Sawan RM, Leite GA, Saraiva MC, Barbosa F Jr, Tanus-Santos JE, Gerlach RFFluoride increases lead concentrations in whole blood and in calcified tissues from lead-exposed rats. Toxicology. 2010 Apr 30;271(1-2):21-6. Epub 2010 Feb 25.

Source

School of Dentistry of Ribeirao Preto, University of Sao Paulo (FORP/USP), Av do Café s/n, 14040-904, Ribeirão Preto, SP, Brazil.

Abstract

Higher blood lead (BPb) levels have been reported in children living in communities that receive fluoride-treated water. Here, we examined whether fluoride co-administered with lead increases BPb and lead concentrations in calcified tissues in Wistar rats exposed to this metal from the beginning of gestation. We exposed female rats and their offspring to control water (Control Group), 100mg/L of fluoride (F Group), 30mg/L of lead (Pb Group), or 100mg/L of fluoride and 30mg/L of lead (F+Pb Group) from 1 week prior to mating until offspring was 81 days old. Blood and calcified tissues (enamel, dentine, and bone) were harvested at day 81 for lead and fluoride analyses. Higher BPb concentrations were found in the F+Pb Group compared with the Pb Group (76.7+/-11.0microg/dL vs. 22.6+/-8.5microg/dL, respectively; p<0.001). Two- to threefold higher lead concentrations were found in the calcified tissues in the F+Pb Group compared with the Pb Group (all p<0.001). Fluoride concentrations were similar in the F and in the F+Pb Groups. These findings show that fluoride consistently increases BPb and calcified tissues Pb concentrations in animals exposed to low levels of lead and suggest that a biological effect not yet recognized may underlie the epidemiological association between increased BPb lead levels in children living in water-fluoridated communities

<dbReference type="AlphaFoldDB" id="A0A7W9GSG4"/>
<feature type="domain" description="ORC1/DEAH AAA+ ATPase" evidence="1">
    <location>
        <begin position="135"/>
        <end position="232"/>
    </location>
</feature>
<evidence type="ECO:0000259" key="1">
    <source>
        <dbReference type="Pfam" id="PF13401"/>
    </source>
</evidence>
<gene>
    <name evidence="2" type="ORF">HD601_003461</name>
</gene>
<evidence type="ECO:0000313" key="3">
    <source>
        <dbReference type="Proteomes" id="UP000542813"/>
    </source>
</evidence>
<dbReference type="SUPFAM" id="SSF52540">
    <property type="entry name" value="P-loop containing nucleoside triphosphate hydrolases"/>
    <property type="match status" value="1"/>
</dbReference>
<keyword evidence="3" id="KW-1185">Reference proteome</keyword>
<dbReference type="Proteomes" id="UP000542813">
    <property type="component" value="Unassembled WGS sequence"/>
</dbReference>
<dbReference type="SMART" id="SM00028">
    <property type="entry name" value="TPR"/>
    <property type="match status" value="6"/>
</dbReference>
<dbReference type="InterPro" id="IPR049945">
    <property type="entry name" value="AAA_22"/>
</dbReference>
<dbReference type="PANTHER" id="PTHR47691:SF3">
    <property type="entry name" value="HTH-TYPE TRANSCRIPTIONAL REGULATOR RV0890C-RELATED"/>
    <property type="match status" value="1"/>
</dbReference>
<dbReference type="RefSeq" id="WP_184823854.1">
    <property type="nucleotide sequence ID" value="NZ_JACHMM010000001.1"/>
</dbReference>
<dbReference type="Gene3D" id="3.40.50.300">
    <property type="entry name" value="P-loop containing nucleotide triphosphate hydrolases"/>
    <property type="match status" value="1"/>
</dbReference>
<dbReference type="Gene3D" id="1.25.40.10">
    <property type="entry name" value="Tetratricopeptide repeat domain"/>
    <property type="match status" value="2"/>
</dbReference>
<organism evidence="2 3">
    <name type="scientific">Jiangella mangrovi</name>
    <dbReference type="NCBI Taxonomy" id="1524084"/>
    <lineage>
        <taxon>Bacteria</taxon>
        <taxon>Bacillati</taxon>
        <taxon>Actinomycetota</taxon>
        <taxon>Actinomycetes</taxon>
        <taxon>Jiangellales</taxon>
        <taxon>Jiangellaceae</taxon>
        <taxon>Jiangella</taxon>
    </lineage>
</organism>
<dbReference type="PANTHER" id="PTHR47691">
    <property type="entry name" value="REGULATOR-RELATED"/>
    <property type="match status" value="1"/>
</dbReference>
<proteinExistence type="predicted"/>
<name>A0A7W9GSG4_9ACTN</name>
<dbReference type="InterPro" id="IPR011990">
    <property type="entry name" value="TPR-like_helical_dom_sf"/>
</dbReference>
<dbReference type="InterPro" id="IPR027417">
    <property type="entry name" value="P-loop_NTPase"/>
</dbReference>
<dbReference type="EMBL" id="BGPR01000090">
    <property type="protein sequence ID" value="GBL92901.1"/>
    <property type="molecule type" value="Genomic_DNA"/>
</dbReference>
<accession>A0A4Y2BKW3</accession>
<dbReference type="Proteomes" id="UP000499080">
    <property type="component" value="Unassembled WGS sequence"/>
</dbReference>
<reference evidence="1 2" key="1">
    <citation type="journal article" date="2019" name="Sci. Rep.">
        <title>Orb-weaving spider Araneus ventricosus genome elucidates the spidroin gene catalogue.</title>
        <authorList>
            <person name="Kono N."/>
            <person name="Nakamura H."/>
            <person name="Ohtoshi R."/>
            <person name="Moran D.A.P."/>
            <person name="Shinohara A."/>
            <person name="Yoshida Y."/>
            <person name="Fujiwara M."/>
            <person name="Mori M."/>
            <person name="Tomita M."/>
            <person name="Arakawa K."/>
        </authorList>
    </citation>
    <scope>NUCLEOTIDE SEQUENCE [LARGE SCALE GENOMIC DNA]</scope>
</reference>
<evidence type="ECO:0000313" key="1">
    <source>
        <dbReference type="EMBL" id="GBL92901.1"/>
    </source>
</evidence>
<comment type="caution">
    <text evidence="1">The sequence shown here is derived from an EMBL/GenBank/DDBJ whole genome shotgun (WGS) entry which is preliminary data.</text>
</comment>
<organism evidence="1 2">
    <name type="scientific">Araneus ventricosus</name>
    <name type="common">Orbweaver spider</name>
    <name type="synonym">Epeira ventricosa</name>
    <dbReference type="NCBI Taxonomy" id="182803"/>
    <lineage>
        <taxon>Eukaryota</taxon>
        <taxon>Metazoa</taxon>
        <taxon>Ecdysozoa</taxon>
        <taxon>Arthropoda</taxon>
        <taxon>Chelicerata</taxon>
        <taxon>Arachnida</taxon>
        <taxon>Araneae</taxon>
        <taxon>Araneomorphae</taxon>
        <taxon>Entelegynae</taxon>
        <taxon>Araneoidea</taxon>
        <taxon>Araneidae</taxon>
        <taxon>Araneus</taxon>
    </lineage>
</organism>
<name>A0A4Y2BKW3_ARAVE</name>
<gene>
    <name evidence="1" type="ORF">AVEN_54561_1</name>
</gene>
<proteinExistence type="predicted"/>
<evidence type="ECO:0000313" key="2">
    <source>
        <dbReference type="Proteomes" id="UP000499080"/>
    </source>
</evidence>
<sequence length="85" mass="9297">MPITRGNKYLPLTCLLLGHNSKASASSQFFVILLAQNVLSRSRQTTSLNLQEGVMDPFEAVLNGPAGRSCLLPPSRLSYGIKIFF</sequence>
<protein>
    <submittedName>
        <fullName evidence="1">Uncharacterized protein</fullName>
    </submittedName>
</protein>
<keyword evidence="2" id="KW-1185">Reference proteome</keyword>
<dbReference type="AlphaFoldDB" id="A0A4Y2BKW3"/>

Leite, G.A.S., Sawan, R.M.M., Teofilo, J.M. Porto, M., Sousa, F.B., Gerlach, R.F., «Exposure to lead exacerbates dental fluorosis, Arch Oral Biol, (2011),

Abstract Aim: Our aim was to test the hypothesis that co-exposure to lead and fluoride alter the severity of enamel fluorosis.

Materials and methods: Wistar rats were allocated in four groups :control, and 3 groups hat received water containing 100ppm of fluoride (F), 30ppm of lead (Pb),or 100ppm of F and 30ppm of Pb (F+Pb) from the beginning of gestation. Enamel analysis and F and Pb determinations in enamel, dentine, and bone were performed in 81-day-old animals. Fluorosis was quantified using a new fluorosis index based on the identification of incisor enamel defects(white bands and white islets, representing hypomineralization, and cavities) weighted according to their severity and quantity.  Hypomineralization was validated histopathologically by polarizing microscopy and microradiography. Scores were given by two blinded calibrated examiners (intra and inter examiner kappa values were 0.8 and 0.86, respectively).

Results: The control and the Pb groups presented normal enamel. The F+Pb group presented more severe enamel defects compared with the F group (P < 0.0001).